“Former health secretary Matt Hancock will have his personal WhatsApp and emails searched as part of a High Court battle over millions of pounds’ worth of antibody test contracts. The Good Law Project has brought legal action against the Department of Health and Social Care (DHSC), claiming that more than £80million in contracts for antibody tests were awarded unlawfully. The bid covers three contracts awarded to Abingdon Health which the group claims were given in April, June and August 2020 but were not published until October 2020. ‘The contracts were awarded directly, and secretly, without any advertisement or competition,’ the Good Law Project’s barrister Joseph Barrett said in written arguments.” – Daily Mail

Cost of UK’s HS2 railway line has ‘no clear end in sight’, MPs warn

“The cost of the UK’s new HS2 high-speed railway line from London to the north of England, which has already risen from £55.7bn in 2015 to about £100bn, has “no clear end in sight”, a cross-party committee of MPs has warned. Cost pressures from Covid-19, little progress over plans for the new terminal at London’s Euston station, and a lack of clarity on other parts of the programme had left MPs “increasingly alarmed”, the House of Commons public accounts committee said. It added that this “raised uncertainty over the promised benefits” of the planned 250mph railway. Concerns are growing within the Treasury over the cost pressures on the UK’s most expensive infrastructure project ahead of the multi-year spending review next month.” – FT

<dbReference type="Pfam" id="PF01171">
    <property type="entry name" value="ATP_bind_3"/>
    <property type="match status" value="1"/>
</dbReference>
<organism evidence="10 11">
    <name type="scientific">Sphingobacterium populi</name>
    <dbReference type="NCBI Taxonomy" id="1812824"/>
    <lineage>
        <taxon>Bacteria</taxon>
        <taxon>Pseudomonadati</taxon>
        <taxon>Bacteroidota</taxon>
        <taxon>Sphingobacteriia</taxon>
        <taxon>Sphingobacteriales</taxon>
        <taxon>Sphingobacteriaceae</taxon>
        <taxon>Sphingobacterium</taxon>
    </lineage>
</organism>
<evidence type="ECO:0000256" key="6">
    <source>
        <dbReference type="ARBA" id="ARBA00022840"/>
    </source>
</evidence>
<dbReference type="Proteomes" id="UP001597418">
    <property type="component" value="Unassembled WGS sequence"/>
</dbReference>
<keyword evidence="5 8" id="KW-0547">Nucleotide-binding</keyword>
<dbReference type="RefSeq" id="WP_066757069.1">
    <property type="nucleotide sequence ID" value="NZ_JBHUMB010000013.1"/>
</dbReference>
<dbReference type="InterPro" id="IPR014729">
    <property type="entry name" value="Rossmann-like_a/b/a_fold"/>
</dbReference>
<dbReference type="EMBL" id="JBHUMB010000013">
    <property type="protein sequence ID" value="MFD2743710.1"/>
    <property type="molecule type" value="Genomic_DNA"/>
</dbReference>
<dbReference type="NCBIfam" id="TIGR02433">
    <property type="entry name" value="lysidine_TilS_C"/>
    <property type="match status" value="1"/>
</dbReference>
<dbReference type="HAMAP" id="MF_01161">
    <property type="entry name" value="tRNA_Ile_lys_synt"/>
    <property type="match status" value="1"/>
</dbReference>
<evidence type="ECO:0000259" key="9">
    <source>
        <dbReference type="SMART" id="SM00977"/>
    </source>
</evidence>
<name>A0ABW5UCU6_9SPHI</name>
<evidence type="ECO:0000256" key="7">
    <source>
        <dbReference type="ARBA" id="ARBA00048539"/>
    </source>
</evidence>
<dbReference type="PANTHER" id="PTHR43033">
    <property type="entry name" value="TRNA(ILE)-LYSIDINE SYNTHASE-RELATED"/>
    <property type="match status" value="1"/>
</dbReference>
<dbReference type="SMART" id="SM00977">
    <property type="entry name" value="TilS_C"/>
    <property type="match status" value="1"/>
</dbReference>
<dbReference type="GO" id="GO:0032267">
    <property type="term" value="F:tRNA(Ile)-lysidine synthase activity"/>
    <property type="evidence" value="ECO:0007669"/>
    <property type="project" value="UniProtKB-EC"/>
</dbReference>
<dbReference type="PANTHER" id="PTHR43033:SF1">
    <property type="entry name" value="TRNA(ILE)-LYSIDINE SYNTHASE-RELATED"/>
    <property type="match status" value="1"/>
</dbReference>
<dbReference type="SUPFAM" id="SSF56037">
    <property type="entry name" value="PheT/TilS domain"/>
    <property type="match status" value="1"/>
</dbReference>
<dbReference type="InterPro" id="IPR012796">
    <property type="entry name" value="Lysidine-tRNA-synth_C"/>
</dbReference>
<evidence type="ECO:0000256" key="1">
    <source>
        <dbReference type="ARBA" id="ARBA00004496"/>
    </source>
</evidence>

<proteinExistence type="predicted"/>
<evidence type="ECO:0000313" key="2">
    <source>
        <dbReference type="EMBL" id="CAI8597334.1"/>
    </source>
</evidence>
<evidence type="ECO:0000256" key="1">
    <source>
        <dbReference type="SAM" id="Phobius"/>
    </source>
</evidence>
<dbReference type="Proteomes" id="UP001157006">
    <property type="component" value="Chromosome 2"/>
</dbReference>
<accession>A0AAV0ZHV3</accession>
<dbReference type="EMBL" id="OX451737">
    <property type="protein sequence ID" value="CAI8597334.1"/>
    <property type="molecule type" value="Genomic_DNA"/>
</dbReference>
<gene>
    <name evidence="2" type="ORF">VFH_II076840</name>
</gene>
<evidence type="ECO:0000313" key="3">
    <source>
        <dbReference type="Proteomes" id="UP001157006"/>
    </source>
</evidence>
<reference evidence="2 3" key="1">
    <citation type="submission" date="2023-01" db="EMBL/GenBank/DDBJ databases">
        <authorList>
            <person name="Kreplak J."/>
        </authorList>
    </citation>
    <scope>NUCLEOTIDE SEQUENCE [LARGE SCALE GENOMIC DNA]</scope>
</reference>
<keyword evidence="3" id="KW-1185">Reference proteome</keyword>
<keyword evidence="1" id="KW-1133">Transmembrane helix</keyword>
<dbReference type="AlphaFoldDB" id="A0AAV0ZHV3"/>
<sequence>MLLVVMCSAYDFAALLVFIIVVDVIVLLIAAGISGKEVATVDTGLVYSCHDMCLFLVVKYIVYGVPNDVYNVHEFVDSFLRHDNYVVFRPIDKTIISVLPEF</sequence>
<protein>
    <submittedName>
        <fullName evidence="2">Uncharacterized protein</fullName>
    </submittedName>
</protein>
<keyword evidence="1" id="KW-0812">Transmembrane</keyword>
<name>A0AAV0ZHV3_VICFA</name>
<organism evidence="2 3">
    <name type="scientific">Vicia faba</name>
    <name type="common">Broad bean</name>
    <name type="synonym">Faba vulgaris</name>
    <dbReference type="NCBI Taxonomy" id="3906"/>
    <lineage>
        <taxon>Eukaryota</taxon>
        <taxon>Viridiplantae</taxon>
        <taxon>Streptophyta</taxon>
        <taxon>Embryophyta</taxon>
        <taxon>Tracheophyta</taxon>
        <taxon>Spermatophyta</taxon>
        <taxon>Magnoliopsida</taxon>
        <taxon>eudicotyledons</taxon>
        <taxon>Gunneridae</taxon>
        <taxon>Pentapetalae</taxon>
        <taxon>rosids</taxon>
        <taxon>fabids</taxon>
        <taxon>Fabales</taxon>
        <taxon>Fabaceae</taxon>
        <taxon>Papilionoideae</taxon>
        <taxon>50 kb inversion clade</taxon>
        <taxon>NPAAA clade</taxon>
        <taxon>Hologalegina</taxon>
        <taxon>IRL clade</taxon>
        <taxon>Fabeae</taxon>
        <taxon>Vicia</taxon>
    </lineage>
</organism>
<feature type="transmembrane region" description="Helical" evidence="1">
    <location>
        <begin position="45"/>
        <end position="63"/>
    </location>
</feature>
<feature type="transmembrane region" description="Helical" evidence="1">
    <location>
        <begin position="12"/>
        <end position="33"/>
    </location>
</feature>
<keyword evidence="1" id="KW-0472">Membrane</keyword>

• Rising costs ‘could push bill over £98bn’ – The Times

>Today: Ryan Bourne’s column: Housing. Gove is poised to dump radical supply side reform. And subsidise younger peoples’ mortgages instead.

Labour targets those facing bill rises and £20 cut to universal credit…

“Sir Keir Starmer is targeting Conservative MPs in red wall seats with attack advertisements as Labour seeks to exploit the cost of living crisis to regain support in its former heartlands. Labour has released Facebook adverts in northern and Midlands constituencies to highlight the government’s impending £20 cut to universal credit. Among the seats targeted are Burnley, Blyth Valley, North West Durham and Gedling, all of which switched from Labour to the Conservatives in 2019. The adverts identify the area’s local MP with a warning about the number of families in the constituency who will see their income drop when the temporary uplift to the benefit comes to an end on October 6. Four in ten households on universal credit face a 13 per cent rise in their energy bills in the same month as their income goes down by £20 a week, analysis by the Resolution Foundation think tank has found.” – The Times